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Shaheen Introduces Legislation to Stop Sexual Harassment in STEM Workforce

(Washington, DC) – Today, U.S. Senator Jeanne Shaheen (D-NH) joined lawmakers in taking action to combat sexual harassment in the fields of science, technology, engineering and mathematics (STEM) as well as in the federal scientific workforce.

Together with U.S. Senators Richard Blumenthal (D-CT) and Tina Smith (D-MN), Shaheen introduced the Combating Sexual Harassment in Science Act today. The bill would investigate factors contributing to sexual harassment in STEM, examine the impacts of harassment and policies to reduce it and spur interagency efforts to stop this harassment.

“Sexual harassment exists everywhere, but it’s especially pervasive in male-dominated fields like STEM. Harassment creates a culture of impunity, fear and abuse that too often drives away some of our brightest and most talented minds from the sciences,” said Shaheen. “This legislation includes common-sense policies to identify and address factors contributing to harassment and ensure our scientific workforce can thrive. Supporting survivors of sexual harassment and violence will always be a top priority for me in the Senate.”

This legislation follows a landmark 2018 report from the National Academies of Sciences, Engineering, and Medicine, which found that sexual harassment is wide-spread in higher education institutions and contributes to loss of talented, highly-trained individuals in STEM. The Combating Sexual Harassment in Science Act would award grants through the National Science Foundation (NSF) to better understand the factors contributing to and consequences of sexual harassment across institutions of higher education and nonprofit organizations and to examine interventions to reduce its frequency and impact. The bill would also direct federal statistical agencies to collect national data on the prevalence, nature and implications of sexual harassment in institutions of higher education, direct NSF to enter into an agreement with the Academies to update the Academies’ research conduct report to include more detailed data points and establish an interagency working group chaired by the Director of the Office of Science and Technology Policy to coordinate the efforts of federal science agencies.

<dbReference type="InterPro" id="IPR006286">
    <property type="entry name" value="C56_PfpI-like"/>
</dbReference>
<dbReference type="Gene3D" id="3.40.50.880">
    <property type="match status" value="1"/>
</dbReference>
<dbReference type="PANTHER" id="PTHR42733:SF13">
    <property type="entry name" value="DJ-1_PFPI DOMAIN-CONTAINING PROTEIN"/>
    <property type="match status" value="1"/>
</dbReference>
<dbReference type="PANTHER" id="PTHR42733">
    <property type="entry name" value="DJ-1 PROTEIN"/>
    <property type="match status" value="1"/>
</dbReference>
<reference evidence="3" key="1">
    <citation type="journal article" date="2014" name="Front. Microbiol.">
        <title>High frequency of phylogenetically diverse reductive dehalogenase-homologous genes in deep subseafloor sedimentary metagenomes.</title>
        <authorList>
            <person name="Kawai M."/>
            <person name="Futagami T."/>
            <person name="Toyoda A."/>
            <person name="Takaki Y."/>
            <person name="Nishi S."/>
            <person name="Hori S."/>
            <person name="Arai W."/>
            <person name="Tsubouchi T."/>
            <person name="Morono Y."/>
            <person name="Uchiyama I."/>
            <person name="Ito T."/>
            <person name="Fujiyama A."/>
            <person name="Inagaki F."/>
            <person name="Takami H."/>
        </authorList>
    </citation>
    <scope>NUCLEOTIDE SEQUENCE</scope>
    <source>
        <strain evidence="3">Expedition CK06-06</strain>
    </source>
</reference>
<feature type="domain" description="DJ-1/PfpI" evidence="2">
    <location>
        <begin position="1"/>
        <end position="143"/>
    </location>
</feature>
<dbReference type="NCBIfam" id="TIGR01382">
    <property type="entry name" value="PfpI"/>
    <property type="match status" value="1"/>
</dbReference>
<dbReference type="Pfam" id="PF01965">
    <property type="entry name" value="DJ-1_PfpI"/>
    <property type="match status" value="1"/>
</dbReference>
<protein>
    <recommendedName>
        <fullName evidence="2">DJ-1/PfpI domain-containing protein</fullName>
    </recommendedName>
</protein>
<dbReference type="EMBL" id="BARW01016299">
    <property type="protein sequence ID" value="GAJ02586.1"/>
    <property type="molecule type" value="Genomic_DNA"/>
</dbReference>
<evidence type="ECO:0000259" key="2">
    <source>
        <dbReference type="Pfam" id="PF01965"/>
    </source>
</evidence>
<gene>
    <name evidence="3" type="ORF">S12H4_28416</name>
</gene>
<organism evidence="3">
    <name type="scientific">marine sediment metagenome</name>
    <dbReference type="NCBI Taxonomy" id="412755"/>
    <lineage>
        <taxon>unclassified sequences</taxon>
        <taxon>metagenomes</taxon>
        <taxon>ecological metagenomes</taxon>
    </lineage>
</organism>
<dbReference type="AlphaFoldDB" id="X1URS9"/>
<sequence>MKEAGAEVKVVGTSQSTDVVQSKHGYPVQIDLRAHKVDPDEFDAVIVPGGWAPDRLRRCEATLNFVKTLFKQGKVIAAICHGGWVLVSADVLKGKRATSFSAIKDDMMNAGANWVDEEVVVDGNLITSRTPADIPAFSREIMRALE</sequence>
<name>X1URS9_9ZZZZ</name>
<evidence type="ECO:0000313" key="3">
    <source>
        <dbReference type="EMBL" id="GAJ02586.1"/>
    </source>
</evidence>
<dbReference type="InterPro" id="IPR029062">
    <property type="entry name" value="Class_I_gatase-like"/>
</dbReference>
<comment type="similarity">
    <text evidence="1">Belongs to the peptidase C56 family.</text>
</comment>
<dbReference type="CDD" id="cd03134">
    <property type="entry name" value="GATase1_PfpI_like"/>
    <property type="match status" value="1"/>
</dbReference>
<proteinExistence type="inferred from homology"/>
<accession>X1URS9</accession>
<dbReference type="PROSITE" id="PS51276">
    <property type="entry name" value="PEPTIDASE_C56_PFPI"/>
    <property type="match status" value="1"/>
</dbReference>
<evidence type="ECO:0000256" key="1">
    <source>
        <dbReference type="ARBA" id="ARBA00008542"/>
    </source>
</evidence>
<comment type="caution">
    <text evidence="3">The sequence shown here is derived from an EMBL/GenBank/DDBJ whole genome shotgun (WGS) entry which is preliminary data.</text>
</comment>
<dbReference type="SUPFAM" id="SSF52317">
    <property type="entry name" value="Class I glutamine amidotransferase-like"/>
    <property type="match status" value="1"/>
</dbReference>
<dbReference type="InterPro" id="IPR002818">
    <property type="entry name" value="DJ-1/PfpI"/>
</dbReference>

The text of the Senate legislation can be found here and a summary of the bill can be found here.

In addition to introducing the Combating Sexual Harassment in Science Act, Shaheen, along with Senators Mazie Hirono (D-HI), Richard Blumenthal (D-CT), Ron Wyden (D-OR) and Brian Schatz (D-HI) sent a letter to President Biden calling on him to direct his administration to address sexual harassment in the federal scientific workforce.

As President Biden works to restore scientific integrity throughout the federal workforce, the lawmakers urged him to also address sexual and gender-based harassment across federal agencies. The senators noted that by doing so, federal agencies will be a model for other institutions to follow.

“We write to request that as you continue work to bolster the federal scientific workforce, you prioritize addressing sexual and gender-based harassment across all relevant agencies. The beginning of any new administration brings the opportunity to set the tone for how federal agencies will carry out their missions. We believe that establishing a clear, consistent message that sexual and gender-based harassment will not be tolerated during your term is critical to not only improving morale among federal scientists, but also attracting and retaining a highly qualified scientific workforce,” the lawmakers wrote.

The full letter can be found here.

Through her leadership on the Senate Appropriations Subcommittee that funds the Office on Violence Against Women (OVW), Senator Shaheen is a leader in the Senate fighting for legislation and funding to support survivors of domestic and sexual violence. In the budget resolution passed in February, Shaheen successfully negotiated the inclusion of her amendment to provide support to organizations serving survivors of domestic violence, sexual violence and child abuse, which cleared the Senate unanimously. In the final version of the American Rescue Plan, Shaheen secured funding to support these efforts.

Senator Shaheen has also led efforts in the Senate to establish basic rights and protections for victims of domestic violence and sexual assault. Her bill, the Survivors’ Bill of Rights Act, was signed into law in 2016 and created the first federally codified rights specifically for sexual assault survivors and for the first time allowed survivors the opportunity to enforce those rights in federal court. Shaheen also introduced the bipartisan, bicameral Survivors’ Bill of Rights in the States Act to build on the Survivors’ Bill of Rights Act by incentivizing states to pass legislation that guarantees the survivors rights included in the federal legislation.